MA in Fine Art

The international MA Programme at the Iceland Academy of the Arts supports your individual and progressive art practice. There is an emphasis on art practice and research with a view to strengthen insight into the complexities of contemporary art contexts. We look for flexibility and specialization in materials and methods requiring you to be able to position yourself, to critique and challenge problems and situations within the field.
You will be joining an artistic and intellectual community committed to contemporary art and art education. You will be placed in the city of Reykjavik in proximity to a growing but vibrant art-scene across a variety of art disciplines. One of the unique features of the Iceland Academy of the Arts is the students’ proximity to other disciplines in the arts. Collaboration is encouraged across various arts disciplines on an individual basis as well as through workshops and specific projects.
Programme: MA Fine Art
Degree: MA
Credits: 120 ECTS
Study length: 4 terms – 2 years

Programme director

"I went from being an artist who makes things, to being an artist who makes things happen."

The statement above by the British artist Jeremy Deller references not only a shift in his art practice in which the artworks, that often have a socially engaged and participatory dimension act as a catalyst for change, but is also indicative increasingly of the role art can have in contemporary societal affairs. Nato Thompson the chief curator at Creative Time in New York explains that this way of working is not about denying the role of the object in art but a statement of a way of working that, privileges a lived experience be it through human or non-human matter. When the artist Tania Bruguera proposes, that “it’s time to put the Duchamp urinal back in the restroom” she references a different outlook on the role of art and possibly the variety of places from which art now speaks 1. But what happens when the urinal is put back in the restroom – is it still art? In this setting, the blurring of boundaries between art and life are foregrounded, requiring us to engage differently - to approach meanings associated with the work in an alternative way. Thompson has suggested that we reframe the common but outmoded question “is it art?” in such a way that the focus is on the methods used to understand the effects, affects and impact of art.2 The emphasis on process-­‐based art practice away from the ‘autonomous’ art object has changed the ways artists experience and engage with the world and for both artist and audience, the role of art as a tool for knowing has consequently undergone a reappraisal. Knowledge is perhaps not something one possesses but is registered in action – for instance to ‘know,’ as a ‘doing’ word moves in opposition to knowledge as an immutable thing to be held. The scientific worldview, with its emphasis on information, data and the establishment of facts, often seems to deny or suppress sensory interaction with the environment. Art on the other hand values and cultivates this as being central to its currency and effect.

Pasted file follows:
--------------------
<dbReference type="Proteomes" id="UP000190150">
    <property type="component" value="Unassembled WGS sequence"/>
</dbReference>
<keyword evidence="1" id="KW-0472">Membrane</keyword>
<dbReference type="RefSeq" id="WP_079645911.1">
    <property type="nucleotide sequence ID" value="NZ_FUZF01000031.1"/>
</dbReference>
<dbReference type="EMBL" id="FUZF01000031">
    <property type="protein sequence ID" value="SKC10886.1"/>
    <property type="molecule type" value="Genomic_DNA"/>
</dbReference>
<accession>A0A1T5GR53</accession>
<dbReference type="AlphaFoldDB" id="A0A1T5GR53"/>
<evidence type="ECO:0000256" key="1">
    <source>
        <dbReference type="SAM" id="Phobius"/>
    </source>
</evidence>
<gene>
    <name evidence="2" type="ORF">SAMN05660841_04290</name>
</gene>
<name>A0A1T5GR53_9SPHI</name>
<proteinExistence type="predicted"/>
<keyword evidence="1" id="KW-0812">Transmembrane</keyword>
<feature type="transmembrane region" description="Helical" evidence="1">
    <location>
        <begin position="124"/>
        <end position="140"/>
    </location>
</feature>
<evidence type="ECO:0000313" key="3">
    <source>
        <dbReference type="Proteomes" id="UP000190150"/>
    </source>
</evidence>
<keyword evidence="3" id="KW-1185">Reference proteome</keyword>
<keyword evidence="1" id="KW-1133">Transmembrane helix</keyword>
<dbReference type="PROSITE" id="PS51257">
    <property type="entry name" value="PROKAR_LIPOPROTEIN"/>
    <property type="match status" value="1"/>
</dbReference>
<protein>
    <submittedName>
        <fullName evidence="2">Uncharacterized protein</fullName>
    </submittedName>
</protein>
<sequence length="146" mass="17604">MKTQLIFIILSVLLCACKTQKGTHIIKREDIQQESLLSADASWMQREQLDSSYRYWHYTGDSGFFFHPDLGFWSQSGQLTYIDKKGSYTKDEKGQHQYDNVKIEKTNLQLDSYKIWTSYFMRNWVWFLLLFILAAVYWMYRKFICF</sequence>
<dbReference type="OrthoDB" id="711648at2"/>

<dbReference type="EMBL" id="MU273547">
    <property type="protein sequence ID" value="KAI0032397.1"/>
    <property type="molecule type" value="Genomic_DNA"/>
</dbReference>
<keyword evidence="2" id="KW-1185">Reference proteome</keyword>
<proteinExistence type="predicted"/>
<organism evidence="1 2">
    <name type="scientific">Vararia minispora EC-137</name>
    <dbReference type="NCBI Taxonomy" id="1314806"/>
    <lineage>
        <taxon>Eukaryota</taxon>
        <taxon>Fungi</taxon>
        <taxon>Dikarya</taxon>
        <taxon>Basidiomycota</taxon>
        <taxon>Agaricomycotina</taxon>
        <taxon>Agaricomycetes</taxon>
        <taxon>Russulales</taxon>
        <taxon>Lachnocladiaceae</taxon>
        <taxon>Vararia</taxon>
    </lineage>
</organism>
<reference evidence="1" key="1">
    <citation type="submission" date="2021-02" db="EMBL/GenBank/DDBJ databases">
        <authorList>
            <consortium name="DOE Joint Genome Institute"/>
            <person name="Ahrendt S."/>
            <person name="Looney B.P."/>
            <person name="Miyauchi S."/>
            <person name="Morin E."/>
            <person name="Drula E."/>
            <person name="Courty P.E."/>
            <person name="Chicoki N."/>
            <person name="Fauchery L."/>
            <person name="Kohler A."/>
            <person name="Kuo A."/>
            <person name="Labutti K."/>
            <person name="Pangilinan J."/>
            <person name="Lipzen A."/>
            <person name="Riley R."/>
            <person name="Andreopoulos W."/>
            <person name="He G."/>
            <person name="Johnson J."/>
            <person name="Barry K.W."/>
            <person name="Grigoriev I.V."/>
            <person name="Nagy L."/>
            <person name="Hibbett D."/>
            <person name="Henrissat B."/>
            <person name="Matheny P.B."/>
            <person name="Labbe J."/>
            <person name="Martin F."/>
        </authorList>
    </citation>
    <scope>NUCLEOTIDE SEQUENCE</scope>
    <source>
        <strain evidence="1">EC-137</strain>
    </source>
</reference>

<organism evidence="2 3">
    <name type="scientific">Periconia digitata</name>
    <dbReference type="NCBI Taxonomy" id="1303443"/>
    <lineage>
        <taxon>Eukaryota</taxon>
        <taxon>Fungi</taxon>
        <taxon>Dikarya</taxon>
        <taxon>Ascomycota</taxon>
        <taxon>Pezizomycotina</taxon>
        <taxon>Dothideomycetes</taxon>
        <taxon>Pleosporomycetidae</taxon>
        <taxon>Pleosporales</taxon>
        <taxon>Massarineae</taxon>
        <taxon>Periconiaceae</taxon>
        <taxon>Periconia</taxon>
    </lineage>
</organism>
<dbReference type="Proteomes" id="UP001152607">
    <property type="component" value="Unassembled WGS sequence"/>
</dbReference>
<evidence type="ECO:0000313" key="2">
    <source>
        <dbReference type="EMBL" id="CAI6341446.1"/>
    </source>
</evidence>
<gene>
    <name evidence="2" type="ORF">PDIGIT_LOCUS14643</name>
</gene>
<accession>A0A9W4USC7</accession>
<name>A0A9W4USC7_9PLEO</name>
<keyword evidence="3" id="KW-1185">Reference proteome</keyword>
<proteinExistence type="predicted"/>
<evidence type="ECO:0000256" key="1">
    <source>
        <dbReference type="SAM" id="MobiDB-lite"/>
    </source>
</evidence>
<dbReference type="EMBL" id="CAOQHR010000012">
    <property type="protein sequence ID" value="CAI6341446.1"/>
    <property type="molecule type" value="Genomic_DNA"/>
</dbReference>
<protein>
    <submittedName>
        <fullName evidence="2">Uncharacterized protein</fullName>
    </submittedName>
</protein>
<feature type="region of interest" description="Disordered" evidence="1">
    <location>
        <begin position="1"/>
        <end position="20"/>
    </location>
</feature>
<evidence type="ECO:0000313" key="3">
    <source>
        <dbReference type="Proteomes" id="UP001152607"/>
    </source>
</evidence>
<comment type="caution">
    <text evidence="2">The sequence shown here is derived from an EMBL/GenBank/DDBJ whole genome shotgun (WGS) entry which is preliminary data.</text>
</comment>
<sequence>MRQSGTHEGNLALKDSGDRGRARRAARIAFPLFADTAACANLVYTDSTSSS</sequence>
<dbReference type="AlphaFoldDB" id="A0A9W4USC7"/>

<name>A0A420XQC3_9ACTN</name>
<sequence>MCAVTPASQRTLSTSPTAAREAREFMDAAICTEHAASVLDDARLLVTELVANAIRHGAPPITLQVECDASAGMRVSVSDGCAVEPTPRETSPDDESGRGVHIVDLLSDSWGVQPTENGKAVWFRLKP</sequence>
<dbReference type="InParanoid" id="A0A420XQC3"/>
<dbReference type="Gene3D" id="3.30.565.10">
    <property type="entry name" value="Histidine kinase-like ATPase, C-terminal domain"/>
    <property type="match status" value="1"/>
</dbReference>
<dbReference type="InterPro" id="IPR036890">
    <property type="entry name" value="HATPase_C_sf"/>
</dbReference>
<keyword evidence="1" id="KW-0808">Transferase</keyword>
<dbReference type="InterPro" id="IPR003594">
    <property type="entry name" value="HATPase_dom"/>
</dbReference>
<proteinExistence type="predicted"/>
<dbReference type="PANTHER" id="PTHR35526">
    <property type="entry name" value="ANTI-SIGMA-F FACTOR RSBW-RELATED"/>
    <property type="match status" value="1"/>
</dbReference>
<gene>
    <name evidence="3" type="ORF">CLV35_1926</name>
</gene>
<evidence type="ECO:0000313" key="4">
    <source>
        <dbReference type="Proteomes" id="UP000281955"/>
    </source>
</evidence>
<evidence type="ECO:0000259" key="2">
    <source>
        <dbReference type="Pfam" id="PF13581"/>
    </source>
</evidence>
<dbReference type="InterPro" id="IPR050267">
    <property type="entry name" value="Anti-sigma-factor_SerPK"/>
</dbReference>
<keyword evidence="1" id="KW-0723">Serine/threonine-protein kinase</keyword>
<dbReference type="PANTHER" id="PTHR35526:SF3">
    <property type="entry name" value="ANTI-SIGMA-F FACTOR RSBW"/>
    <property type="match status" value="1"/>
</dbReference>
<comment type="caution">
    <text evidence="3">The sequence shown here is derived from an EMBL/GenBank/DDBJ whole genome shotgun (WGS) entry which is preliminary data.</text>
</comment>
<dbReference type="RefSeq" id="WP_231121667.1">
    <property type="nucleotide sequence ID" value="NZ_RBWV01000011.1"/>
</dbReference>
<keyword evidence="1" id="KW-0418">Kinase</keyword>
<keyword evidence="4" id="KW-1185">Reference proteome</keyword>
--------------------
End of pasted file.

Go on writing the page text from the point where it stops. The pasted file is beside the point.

Bryndís Snæbjörnsdóttir